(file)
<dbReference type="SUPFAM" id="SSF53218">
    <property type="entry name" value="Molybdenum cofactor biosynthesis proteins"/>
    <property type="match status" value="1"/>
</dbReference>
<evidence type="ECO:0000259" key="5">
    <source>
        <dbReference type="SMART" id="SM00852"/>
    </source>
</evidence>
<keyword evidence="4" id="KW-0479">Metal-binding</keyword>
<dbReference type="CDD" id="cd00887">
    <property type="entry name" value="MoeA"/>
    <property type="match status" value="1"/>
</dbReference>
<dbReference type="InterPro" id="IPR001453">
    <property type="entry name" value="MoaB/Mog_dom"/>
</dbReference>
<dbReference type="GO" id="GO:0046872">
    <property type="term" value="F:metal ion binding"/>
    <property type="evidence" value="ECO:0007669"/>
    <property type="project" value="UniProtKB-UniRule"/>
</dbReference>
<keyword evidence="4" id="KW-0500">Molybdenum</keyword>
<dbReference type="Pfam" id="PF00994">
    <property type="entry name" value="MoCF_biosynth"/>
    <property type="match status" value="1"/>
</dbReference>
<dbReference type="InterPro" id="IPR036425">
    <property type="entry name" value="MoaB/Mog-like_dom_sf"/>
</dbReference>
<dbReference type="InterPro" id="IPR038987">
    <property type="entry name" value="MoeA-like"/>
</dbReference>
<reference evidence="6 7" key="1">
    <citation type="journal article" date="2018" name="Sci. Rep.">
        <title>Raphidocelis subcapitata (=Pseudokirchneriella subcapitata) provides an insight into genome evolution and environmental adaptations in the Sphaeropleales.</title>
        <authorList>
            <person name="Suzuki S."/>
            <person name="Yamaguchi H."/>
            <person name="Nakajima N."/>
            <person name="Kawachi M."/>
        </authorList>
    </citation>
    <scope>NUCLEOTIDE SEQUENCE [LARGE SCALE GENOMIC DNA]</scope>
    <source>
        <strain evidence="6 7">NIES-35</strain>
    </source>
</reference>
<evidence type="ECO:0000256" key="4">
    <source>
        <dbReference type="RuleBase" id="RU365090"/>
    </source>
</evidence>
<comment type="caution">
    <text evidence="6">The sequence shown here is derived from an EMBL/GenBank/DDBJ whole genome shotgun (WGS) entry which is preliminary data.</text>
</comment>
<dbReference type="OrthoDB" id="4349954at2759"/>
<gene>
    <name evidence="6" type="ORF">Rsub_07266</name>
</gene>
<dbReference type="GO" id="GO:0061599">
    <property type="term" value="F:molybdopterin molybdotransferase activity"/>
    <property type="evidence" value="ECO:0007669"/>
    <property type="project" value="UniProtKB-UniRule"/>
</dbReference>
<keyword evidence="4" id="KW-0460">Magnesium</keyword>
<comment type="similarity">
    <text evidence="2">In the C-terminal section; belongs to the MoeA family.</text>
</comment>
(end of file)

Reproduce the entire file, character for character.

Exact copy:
<dbReference type="SUPFAM" id="SSF53218">
    <property type="entry name" value="Molybdenum cofactor biosynthesis proteins"/>
    <property type="match status" value="1"/>
</dbReference>
<evidence type="ECO:0000259" key="5">
    <source>
        <dbReference type="SMART" id="SM00852"/>
    </source>
</evidence>
<keyword evidence="4" id="KW-0479">Metal-binding</keyword>
<dbReference type="CDD" id="cd00887">
    <property type="entry name" value="MoeA"/>
    <property type="match status" value="1"/>
</dbReference>
<dbReference type="InterPro" id="IPR001453">
    <property type="entry name" value="MoaB/Mog_dom"/>
</dbReference>
<dbReference type="GO" id="GO:0046872">
    <property type="term" value="F:metal ion binding"/>
    <property type="evidence" value="ECO:0007669"/>
    <property type="project" value="UniProtKB-UniRule"/>
</dbReference>
<keyword evidence="4" id="KW-0500">Molybdenum</keyword>
<dbReference type="Pfam" id="PF00994">
    <property type="entry name" value="MoCF_biosynth"/>
    <property type="match status" value="1"/>
</dbReference>
<dbReference type="InterPro" id="IPR036425">
    <property type="entry name" value="MoaB/Mog-like_dom_sf"/>
</dbReference>
<dbReference type="InterPro" id="IPR038987">
    <property type="entry name" value="MoeA-like"/>
</dbReference>
<reference evidence="6 7" key="1">
    <citation type="journal article" date="2018" name="Sci. Rep.">
        <title>Raphidocelis subcapitata (=Pseudokirchneriella subcapitata) provides an insight into genome evolution and environmental adaptations in the Sphaeropleales.</title>
        <authorList>
            <person name="Suzuki S."/>
            <person name="Yamaguchi H."/>
            <person name="Nakajima N."/>
            <person name="Kawachi M."/>
        </authorList>
    </citation>
    <scope>NUCLEOTIDE SEQUENCE [LARGE SCALE GENOMIC DNA]</scope>
    <source>
        <strain evidence="6 7">NIES-35</strain>
    </source>
</reference>
<evidence type="ECO:0000256" key="4">
    <source>
        <dbReference type="RuleBase" id="RU365090"/>
    </source>
</evidence>
<comment type="caution">
    <text evidence="6">The sequence shown here is derived from an EMBL/GenBank/DDBJ whole genome shotgun (WGS) entry which is preliminary data.</text>
</comment>
<dbReference type="OrthoDB" id="4349954at2759"/>
<gene>
    <name evidence="6" type="ORF">Rsub_07266</name>
</gene>
<dbReference type="GO" id="GO:0061599">
    <property type="term" value="F:molybdopterin molybdotransferase activity"/>
    <property type="evidence" value="ECO:0007669"/>
    <property type="project" value="UniProtKB-UniRule"/>
</dbReference>
<keyword evidence="4" id="KW-0460">Magnesium</keyword>
<comment type="similarity">
    <text evidence="2">In the C-terminal section; belongs to the MoeA family.</text>
</comment>